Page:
Not only were two University of Minnesota-Duluth white women students trading racist filth on Facebook about a third student, who is black, without her knowledge. But in the process of running down the girl because of her race, they flaunted their total ignorance of basic English. Another student copied and pasted the illiterate blather and forwarded it to university officials.
The incident took place during a wall-to-wall Facebook conversation on April 14 between the two white female students after the black female student entered the room where they were typing.
The UMD Statesman, the campus newspaper, gets precise:
The alleged comments state racist remarks including, "ewww a obabacare is in the room, i feel dirty, and unsafe. keep a eye on all of your valuables and dont make direct eye contact.... i just threw up in my mouth right now....," and "were two white girls.. she already has her 'nigga' instinct to kill us and use us to her pleasure..."
"The comments could be described as having racist intonations, harassment and might have perceived threats," UMD's Interim Vice Chancellor, Jackie Millslagle, told WDIO.
The Duluth News Tribune says the incident was reported to the school's Office of Equal Opportunity. An investigation has been launched.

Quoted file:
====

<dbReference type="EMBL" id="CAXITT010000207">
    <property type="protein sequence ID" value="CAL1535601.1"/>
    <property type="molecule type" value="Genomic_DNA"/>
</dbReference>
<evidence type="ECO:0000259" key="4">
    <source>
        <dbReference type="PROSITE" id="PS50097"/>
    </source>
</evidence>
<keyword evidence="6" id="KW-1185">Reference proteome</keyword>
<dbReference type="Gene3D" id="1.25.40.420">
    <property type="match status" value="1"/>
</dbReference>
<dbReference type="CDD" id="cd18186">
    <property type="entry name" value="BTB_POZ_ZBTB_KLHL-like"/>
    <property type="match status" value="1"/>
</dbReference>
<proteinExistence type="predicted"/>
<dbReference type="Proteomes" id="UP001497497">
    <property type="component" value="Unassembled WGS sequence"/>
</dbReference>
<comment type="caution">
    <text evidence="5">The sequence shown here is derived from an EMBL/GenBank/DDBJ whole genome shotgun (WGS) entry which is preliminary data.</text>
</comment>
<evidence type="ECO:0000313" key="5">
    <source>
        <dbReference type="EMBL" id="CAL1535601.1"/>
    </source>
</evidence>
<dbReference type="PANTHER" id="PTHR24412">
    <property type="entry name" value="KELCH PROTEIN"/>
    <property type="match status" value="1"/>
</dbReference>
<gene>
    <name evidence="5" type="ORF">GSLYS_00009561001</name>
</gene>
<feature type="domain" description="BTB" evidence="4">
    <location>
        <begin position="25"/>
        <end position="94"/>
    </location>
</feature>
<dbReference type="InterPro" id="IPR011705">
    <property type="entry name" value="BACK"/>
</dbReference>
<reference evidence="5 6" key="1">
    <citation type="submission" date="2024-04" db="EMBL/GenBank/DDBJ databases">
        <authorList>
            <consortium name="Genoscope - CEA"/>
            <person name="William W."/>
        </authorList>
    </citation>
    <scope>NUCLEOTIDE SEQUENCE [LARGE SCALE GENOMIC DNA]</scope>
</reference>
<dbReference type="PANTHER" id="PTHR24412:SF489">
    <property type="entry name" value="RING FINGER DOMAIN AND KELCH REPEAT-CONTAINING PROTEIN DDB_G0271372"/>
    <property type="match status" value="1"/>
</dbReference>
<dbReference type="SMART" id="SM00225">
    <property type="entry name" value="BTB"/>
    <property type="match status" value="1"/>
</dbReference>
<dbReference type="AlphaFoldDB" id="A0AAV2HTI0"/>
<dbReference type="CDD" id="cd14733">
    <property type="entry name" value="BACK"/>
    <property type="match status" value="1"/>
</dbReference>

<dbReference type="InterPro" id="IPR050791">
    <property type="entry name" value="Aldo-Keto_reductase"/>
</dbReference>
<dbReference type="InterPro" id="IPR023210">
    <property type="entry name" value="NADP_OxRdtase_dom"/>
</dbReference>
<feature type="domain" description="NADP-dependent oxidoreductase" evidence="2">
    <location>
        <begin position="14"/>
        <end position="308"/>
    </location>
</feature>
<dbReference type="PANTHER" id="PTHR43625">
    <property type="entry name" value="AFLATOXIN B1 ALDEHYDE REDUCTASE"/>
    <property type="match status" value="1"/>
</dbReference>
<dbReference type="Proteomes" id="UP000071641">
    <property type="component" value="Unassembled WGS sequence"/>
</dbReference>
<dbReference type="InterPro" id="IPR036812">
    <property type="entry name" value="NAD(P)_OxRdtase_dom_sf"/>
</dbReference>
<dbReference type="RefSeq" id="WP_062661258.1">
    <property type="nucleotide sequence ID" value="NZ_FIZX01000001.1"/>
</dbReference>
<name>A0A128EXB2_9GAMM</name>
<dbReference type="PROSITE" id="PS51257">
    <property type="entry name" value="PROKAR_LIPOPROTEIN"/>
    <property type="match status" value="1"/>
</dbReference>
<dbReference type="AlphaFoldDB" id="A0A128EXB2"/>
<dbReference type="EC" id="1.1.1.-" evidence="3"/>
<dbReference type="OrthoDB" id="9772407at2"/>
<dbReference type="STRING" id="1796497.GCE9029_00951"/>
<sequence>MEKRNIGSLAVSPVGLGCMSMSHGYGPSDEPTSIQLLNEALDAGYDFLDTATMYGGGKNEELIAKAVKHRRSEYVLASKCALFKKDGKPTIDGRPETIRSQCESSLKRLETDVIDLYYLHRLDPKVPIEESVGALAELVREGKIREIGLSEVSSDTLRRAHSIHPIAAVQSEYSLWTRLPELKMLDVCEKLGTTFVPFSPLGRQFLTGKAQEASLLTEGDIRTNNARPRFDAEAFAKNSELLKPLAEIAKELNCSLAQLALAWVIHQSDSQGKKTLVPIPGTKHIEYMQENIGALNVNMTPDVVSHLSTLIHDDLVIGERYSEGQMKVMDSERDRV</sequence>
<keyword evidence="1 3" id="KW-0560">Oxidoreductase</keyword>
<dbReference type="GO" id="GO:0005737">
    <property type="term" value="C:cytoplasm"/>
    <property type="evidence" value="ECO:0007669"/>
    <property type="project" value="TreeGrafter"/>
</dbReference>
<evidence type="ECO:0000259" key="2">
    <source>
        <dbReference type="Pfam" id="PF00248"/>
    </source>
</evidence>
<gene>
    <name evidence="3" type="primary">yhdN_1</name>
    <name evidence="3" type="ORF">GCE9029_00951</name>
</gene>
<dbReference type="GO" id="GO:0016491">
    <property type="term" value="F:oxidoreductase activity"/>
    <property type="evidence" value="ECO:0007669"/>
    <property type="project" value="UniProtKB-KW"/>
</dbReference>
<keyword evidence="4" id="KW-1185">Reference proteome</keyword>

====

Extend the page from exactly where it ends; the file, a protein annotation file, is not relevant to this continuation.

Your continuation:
Here's Chancellor Kathryn A. Martin in the Duluth News Tribune this morning:
Characterizing last week's Facebook incident at the University of Minnesota Duluth as "horrendous and despicable" Chancellor Kathryn A. Martin's voice broke often as she spoke about it Thursday.
"I am deeply saddened for the young woman who was the victim of this," she said. "I can't believe ... people could cause the severity of pain and hurt this young woman is feeling. We want to do everything we can to make sure she understands how supportive we are of her."
The white students were interviewed Monday by Deborah Petersen-Perlman, director of the Office of Equal Opportunity, the News Tribune reported. They received a transcript of the interview and have until May 3 to file a response before sanctions are determined.
There are about 11,000 students on the campus, including 130 black students.